Tuesday, December 13, 2005

Pyror and McCarthy - Yin and Yang

Yin - Yang
The outer circle represents "everything", while the black and white shapes within the circle represent the interaction of two energies, called "yin" (black) and "yang" (white), which cause everything to happen.

They are not completely black or white, just as things in life are not completely black or white, and they cannot exist without each other.

While "yin" would be dark, passive, downward, cold, contracting, and weak, "yang" would be bright, active, upward, hot, expanding, and strong.

"I don't know what you've heard or read about me. But I don't see colors. I don't believe in prejudice. We're all people, you know? That's hard enough." Richard Pryor

"Being in politics is like being a football coach. You have to be smart enough to understand the game, and dumb enough to think it's important." Eugene McCarthy

Two pieces have been ripped from the fabric of a generation. Two bright sources of its energy have been extinguished. Richard Pryor and Eugene McCarthy -- how odd that they left us together. Yet how oddly symmetrical.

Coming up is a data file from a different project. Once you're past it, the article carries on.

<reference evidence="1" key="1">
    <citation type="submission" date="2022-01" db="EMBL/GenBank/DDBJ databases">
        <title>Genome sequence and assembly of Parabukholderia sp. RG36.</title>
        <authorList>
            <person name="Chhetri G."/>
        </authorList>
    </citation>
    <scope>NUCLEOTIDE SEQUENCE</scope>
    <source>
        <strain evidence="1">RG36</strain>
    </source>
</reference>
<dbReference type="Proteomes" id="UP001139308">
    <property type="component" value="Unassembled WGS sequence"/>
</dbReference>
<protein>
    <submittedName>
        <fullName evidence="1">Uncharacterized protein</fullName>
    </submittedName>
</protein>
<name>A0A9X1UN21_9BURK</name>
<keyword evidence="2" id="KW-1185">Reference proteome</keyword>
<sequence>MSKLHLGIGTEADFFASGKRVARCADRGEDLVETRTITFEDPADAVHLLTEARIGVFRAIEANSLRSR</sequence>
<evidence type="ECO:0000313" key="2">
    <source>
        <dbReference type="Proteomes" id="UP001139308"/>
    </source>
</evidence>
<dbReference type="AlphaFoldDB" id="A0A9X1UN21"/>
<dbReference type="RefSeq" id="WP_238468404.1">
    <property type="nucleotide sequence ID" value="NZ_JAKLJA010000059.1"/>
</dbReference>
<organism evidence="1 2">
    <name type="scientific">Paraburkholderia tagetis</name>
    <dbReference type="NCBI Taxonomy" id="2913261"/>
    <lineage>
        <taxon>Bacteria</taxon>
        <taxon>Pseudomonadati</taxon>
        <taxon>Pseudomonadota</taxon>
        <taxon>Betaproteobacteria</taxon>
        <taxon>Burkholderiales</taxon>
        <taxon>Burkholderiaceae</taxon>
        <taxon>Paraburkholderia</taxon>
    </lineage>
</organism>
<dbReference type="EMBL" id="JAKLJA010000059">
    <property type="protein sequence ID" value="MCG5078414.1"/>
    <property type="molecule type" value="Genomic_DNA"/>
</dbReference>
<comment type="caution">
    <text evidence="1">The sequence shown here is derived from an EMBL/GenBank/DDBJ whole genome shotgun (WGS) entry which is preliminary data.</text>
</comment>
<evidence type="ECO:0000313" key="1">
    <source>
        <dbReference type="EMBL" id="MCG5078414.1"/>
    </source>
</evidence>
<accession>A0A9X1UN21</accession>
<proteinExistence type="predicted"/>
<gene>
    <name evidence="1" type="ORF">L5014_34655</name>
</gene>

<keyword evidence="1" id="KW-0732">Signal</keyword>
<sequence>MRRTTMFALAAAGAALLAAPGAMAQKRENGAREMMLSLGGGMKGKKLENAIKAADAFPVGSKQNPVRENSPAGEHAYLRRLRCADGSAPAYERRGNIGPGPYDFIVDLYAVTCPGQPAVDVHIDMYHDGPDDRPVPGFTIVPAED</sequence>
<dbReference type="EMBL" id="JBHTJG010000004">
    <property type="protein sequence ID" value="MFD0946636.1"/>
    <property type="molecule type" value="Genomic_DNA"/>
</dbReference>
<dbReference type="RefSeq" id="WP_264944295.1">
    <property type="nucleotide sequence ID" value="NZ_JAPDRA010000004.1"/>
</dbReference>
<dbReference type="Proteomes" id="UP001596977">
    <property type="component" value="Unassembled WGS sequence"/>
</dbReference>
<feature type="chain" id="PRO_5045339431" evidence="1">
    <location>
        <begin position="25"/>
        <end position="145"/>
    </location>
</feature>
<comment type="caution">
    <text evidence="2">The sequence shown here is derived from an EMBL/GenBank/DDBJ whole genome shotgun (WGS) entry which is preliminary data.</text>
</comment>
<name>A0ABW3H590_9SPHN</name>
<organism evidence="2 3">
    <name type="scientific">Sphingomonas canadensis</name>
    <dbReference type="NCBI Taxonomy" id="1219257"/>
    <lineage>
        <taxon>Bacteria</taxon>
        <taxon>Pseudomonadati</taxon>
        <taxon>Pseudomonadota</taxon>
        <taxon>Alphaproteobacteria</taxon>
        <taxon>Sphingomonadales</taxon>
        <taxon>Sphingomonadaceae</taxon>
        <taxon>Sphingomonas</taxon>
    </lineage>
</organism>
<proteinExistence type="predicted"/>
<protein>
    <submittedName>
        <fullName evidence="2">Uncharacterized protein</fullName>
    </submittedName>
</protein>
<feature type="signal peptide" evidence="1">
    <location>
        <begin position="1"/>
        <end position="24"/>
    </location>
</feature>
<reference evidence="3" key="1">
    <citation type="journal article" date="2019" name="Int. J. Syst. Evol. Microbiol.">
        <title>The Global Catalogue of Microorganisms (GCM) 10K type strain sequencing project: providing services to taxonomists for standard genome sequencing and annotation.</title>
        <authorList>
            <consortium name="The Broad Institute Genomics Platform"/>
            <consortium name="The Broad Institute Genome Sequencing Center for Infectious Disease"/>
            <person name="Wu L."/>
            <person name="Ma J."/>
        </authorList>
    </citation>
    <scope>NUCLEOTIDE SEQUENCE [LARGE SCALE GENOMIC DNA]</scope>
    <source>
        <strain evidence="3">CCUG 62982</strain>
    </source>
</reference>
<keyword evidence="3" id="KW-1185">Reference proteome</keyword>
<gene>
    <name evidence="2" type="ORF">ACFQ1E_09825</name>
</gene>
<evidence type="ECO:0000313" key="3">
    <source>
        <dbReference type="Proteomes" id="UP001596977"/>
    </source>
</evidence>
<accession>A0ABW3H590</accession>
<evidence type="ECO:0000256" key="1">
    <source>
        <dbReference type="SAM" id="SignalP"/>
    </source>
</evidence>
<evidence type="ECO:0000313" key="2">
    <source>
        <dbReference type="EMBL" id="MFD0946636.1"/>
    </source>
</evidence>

These two men who were worlds apart shared a unique bond: each in his own way inspired, impacted and often polarized the Baby Boomer generation. One Black, one White. One through entertainment, one through politics. Both spoke to their own, and to the mainstream. Both also spoke from the heart.

One was filled with anger, vibrant artistry, outrageous humor and fear. He fought cycle after cycle of self-destruction to build a legacy of laughter that is impossible to measure or define. You just know it when you see it. And hear it. And lose yourself in Richard Pryor's obscene yet extraordinarily deft comedic takes on life.

The other was imbued with a sense of service, patriotism, Senatorial noblesse oblige. He may have tilted at windmills, but he did it with courage, dignity and determination. And also with humor. He may have been a spoiler in the end, but Gene McCarthy gave voice to the pain and frustration of all who opposed real obscenity -- the war in Vietnam.

I didn't vote for McCarthy, but I respected his courageous stand against the war. And I wish someone would stand up now against the equally obscene war in Iraq.

As for Richard Pryor, every time I saw him I laughed til I cried. And I'm crying now because I know we'll never laugh quite that way again.



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